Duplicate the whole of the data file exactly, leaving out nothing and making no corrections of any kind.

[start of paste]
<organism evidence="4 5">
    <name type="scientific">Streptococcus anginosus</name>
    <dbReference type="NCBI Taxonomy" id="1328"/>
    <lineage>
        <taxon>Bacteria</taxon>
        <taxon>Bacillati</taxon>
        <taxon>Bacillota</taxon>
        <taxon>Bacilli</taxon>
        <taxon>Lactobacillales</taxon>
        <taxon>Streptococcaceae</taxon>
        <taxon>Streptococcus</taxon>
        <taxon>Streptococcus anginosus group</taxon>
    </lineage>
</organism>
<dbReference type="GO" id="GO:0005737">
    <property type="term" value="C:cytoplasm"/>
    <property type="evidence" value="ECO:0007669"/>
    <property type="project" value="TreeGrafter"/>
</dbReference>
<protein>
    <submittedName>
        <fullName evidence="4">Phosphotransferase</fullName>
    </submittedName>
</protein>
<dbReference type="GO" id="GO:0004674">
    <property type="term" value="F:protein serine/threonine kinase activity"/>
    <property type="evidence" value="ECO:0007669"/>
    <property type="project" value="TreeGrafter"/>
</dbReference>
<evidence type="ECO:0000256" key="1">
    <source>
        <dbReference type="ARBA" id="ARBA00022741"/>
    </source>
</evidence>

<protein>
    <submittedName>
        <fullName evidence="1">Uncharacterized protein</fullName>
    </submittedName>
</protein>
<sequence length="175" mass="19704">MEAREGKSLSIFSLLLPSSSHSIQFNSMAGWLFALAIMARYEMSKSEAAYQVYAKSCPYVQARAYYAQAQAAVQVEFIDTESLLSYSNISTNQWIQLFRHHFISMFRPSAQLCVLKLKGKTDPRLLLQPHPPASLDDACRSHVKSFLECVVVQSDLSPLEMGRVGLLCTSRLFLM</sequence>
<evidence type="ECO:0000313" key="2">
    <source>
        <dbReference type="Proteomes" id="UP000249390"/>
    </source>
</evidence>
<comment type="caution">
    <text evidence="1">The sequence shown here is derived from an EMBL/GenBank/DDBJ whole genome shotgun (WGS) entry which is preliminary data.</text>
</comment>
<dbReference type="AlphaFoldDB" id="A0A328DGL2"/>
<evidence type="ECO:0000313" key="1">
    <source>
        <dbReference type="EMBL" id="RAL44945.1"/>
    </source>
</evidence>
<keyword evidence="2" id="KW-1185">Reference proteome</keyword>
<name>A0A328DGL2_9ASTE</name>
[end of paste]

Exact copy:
<organism evidence="4 5">
    <name type="scientific">Streptococcus anginosus</name>
    <dbReference type="NCBI Taxonomy" id="1328"/>
    <lineage>
        <taxon>Bacteria</taxon>
        <taxon>Bacillati</taxon>
        <taxon>Bacillota</taxon>
        <taxon>Bacilli</taxon>
        <taxon>Lactobacillales</taxon>
        <taxon>Streptococcaceae</taxon>
        <taxon>Streptococcus</taxon>
        <taxon>Streptococcus anginosus group</taxon>
    </lineage>
</organism>
<dbReference type="GO" id="GO:0005737">
    <property type="term" value="C:cytoplasm"/>
    <property type="evidence" value="ECO:0007669"/>
    <property type="project" value="TreeGrafter"/>
</dbReference>
<protein>
    <submittedName>
        <fullName evidence="4">Phosphotransferase</fullName>
    </submittedName>
</protein>
<dbReference type="GO" id="GO:0004674">
    <property type="term" value="F:protein serine/threonine kinase activity"/>
    <property type="evidence" value="ECO:0007669"/>
    <property type="project" value="TreeGrafter"/>
</dbReference>
<evidence type="ECO:0000256" key="1">
    <source>
        <dbReference type="ARBA" id="ARBA00022741"/>
    </source>
</evidence>

<protein>
    <submittedName>
        <fullName evidence="1">Uncharacterized protein</fullName>
    </submittedName>
</protein>
<sequence length="175" mass="19704">MEAREGKSLSIFSLLLPSSSHSIQFNSMAGWLFALAIMARYEMSKSEAAYQVYAKSCPYVQARAYYAQAQAAVQVEFIDTESLLSYSNISTNQWIQLFRHHFISMFRPSAQLCVLKLKGKTDPRLLLQPHPPASLDDACRSHVKSFLECVVVQSDLSPLEMGRVGLLCTSRLFLM</sequence>
<evidence type="ECO:0000313" key="2">
    <source>
        <dbReference type="Proteomes" id="UP000249390"/>
    </source>
</evidence>
<comment type="caution">
    <text evidence="1">The sequence shown here is derived from an EMBL/GenBank/DDBJ whole genome shotgun (WGS) entry which is preliminary data.</text>
</comment>
<dbReference type="AlphaFoldDB" id="A0A328DGL2"/>
<evidence type="ECO:0000313" key="1">
    <source>
        <dbReference type="EMBL" id="RAL44945.1"/>
    </source>
</evidence>
<keyword evidence="2" id="KW-1185">Reference proteome</keyword>
<name>A0A328DGL2_9ASTE</name>